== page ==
There is growing acceptance that overweight and obesity are associated with poor outcomes in early stage breast cancer. This effect has been reported in pre-and postmenopausal women, regardless of hormone receptor status. Postulated mechanisms have included presentation of cancer at a more advanced stage, underdosing of chemotherapy and higher levels of endogenous estrogens in overweight and obese women. Recent research has provided strong evidence that insulin may play a key role in mediating these prognostic effects. Overweight and obesity are associated with insulin resistance (and resulting hyperinsulinemia) in both the general population and in breast cancer patients; both insulin resistance and high insulin levels have been associated with increased risk of breast cancer recurrence or death, independent of traditional prognostic factors. Breast cancer cells commonly overexpress insulin receptors (frequently a fetal form of the receptor that may hybridize with the IGF-1 receptor), providing a biologic basis for a prognostic effect of insulin. These receptors are not downregulated by circulating insulin; as a result, cancer cell growth may be stimulated by high circulating insulin levels, leading to poor prognosis. Preclinical work provides strong evidence for a mitogenic role of insulin in breast cancer. Taken together, these observations have led to the development of lifestyle interventions targeting insulin and/or insulin resistance in breast cancer patients. Interventions include weight loss (which reduces insulin levels in the general population) and physical activity (which has been shown to reduce insulin in breast cancer patients). Randomized trials of weight loss are ongoing and planned. One completed trial (Women's Intervention Nutrition Study, J Natl Cancer Inst 2006;98:1767-1776) reported improved relapse free survival in breast cancer patients randomized to a reduced fat diet (that was associated with significant weight loss). Effects were greatest in hormone receptor negative breast cancer. Recent interest has focused on the use of metformin, a biguanide commonly used to treat type 2 diabetes. Metformin reduces insulin resistance and lowers insulin levels in many populations, including early stage breast cancer patients. In addition to this indirect (insulin lowering) effect, metformin may also exert direct anti-tumor effects via mTOR inhibition. Studies using metformin in the neoadjuvant setting in breast cancer are ongoing. The effect of metformin on breast cancer outcomes (with embedded correlative studies that will examine direct and indirect effects of the drug) will be examined in NCIC MA.32, a randomized trial of metformin versus placebo involving 3582 women with early breast cancer that will be activated in early 2010. Together, these lifestyle and pharmacologic studies will provide important information on the effect of modification of a key host factor (obesity with associated hyperinsulinemia) on breast cancer outcomes.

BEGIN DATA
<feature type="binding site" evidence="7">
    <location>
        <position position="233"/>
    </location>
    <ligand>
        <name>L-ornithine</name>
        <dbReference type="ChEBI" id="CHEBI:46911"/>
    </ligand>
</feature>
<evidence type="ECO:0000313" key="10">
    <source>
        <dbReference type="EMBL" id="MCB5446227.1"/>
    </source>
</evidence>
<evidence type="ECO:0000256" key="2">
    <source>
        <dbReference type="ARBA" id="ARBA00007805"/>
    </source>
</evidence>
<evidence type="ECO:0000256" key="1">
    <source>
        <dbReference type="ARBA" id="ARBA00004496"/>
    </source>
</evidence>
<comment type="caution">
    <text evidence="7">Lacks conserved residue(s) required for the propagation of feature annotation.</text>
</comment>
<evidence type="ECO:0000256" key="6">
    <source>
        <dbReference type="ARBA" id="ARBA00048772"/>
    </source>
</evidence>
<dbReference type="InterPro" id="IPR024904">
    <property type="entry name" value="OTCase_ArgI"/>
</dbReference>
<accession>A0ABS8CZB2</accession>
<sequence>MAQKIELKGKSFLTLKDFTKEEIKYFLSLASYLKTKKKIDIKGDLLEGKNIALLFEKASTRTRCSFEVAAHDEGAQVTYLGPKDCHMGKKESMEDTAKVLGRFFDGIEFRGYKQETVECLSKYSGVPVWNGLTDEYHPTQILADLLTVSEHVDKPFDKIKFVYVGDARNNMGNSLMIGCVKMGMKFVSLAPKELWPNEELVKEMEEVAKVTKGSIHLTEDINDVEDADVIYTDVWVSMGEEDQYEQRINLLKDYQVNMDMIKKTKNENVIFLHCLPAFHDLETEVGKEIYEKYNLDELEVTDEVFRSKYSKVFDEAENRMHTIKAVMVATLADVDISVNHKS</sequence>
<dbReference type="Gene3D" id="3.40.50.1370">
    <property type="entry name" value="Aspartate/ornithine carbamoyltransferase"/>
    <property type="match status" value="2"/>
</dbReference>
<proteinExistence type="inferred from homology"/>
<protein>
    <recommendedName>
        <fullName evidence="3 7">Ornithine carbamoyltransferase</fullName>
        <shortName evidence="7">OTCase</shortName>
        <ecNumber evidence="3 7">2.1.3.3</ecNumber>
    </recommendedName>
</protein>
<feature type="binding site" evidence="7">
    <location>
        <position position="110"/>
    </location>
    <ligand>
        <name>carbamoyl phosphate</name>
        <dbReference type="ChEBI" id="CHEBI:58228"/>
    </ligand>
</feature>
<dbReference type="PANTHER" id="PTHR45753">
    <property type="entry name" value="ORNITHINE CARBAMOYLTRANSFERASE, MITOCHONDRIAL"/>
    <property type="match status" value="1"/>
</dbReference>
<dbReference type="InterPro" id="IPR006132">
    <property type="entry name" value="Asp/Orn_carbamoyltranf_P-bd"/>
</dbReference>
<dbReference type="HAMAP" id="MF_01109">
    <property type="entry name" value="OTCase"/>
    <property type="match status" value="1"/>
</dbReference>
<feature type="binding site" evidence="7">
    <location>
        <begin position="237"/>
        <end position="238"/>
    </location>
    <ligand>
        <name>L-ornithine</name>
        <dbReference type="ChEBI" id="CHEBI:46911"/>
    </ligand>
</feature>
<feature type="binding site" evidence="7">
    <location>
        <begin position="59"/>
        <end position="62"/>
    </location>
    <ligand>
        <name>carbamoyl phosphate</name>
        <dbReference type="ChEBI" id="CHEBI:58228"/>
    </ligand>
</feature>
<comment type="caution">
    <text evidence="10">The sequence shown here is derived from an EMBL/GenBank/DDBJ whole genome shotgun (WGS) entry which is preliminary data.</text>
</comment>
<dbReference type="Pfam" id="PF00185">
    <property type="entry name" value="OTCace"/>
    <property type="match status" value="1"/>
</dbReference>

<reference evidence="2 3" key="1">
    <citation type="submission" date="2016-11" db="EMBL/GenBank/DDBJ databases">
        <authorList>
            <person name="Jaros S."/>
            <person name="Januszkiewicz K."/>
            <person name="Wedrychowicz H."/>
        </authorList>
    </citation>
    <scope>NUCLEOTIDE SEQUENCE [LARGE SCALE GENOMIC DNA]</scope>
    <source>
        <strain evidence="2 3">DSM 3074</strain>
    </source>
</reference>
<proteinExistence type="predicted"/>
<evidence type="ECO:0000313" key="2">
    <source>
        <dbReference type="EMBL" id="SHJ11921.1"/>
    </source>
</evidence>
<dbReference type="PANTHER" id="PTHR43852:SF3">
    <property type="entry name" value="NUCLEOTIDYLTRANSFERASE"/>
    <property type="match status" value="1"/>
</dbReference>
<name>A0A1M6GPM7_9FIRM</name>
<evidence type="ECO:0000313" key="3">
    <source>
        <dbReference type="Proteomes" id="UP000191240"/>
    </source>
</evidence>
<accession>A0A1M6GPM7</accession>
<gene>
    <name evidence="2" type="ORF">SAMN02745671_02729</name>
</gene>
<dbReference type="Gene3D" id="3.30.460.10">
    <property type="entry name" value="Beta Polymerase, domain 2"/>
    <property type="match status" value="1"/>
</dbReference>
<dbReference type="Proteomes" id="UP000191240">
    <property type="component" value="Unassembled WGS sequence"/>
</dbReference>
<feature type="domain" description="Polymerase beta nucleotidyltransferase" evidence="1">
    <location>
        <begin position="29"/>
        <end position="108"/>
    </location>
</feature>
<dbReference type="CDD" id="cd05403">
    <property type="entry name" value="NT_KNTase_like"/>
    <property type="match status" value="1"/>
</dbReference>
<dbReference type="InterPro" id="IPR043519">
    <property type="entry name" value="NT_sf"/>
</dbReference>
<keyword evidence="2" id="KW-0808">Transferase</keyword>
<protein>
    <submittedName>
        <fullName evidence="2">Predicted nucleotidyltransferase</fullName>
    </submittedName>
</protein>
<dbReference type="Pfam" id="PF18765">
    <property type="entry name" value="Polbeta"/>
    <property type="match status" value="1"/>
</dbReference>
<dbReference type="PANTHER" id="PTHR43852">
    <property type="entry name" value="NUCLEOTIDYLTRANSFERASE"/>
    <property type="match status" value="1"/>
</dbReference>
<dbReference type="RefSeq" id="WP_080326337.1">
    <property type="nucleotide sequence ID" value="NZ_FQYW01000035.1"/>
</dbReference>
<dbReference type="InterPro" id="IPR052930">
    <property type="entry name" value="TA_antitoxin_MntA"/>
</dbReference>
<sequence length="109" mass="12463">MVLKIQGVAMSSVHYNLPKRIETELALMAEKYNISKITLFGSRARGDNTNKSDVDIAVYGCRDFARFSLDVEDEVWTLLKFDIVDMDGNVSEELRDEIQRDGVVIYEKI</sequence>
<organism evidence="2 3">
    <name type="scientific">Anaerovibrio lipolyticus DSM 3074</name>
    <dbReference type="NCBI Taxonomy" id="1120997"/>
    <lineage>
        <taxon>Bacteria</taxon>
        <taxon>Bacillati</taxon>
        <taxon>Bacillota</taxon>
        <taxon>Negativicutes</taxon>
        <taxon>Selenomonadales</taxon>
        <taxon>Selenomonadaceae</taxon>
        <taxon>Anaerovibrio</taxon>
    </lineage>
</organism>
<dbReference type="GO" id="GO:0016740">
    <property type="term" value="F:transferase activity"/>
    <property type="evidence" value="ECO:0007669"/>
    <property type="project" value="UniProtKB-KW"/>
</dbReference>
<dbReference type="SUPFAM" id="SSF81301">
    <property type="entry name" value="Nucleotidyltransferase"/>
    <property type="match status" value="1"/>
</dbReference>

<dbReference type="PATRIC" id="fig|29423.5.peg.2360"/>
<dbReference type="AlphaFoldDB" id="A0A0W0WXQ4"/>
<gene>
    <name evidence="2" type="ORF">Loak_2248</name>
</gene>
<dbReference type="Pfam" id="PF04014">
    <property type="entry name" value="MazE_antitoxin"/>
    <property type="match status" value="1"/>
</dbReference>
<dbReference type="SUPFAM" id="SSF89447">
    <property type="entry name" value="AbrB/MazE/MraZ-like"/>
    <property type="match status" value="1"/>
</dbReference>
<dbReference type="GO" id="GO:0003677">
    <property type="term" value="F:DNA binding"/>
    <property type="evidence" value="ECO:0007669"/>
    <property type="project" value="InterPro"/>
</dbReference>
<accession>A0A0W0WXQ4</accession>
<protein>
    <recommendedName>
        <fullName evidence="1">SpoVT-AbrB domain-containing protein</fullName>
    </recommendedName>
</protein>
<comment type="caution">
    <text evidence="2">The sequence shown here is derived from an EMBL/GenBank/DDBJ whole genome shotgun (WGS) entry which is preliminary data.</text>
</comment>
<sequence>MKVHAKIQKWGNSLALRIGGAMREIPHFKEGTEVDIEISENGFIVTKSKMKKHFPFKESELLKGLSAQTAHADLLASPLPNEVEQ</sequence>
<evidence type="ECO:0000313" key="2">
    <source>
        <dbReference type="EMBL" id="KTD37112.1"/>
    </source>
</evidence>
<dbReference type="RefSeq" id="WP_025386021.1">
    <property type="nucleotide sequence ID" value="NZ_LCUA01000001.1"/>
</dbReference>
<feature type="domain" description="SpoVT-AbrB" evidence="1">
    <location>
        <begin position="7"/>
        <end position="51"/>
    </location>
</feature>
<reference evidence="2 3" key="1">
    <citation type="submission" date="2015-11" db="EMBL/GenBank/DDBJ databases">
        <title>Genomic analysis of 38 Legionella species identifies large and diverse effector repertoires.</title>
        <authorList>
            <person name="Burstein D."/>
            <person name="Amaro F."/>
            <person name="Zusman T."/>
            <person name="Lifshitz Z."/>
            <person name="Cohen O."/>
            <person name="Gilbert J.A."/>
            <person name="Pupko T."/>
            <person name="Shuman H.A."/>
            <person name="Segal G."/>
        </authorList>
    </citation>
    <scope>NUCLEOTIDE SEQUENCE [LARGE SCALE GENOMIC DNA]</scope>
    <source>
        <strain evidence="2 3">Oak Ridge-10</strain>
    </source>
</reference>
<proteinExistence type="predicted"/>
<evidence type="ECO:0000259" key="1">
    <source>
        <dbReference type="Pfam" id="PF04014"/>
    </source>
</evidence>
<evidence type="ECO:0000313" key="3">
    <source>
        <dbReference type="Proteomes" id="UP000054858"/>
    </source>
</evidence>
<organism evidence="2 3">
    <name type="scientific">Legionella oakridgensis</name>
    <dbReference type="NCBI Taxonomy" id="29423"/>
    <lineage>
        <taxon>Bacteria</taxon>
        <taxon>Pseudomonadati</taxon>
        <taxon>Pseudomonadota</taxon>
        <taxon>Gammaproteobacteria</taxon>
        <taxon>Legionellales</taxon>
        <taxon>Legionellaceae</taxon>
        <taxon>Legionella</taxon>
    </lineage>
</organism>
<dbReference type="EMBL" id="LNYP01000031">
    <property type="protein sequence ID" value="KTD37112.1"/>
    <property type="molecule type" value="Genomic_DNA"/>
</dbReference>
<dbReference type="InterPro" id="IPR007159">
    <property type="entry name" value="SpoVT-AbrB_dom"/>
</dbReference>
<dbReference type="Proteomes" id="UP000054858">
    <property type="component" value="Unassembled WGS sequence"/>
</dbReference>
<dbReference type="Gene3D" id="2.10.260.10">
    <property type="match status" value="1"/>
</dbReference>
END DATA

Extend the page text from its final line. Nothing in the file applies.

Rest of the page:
Citation Information: Cancer Res 2009;69(24 Suppl):Abstract nr MS2-1.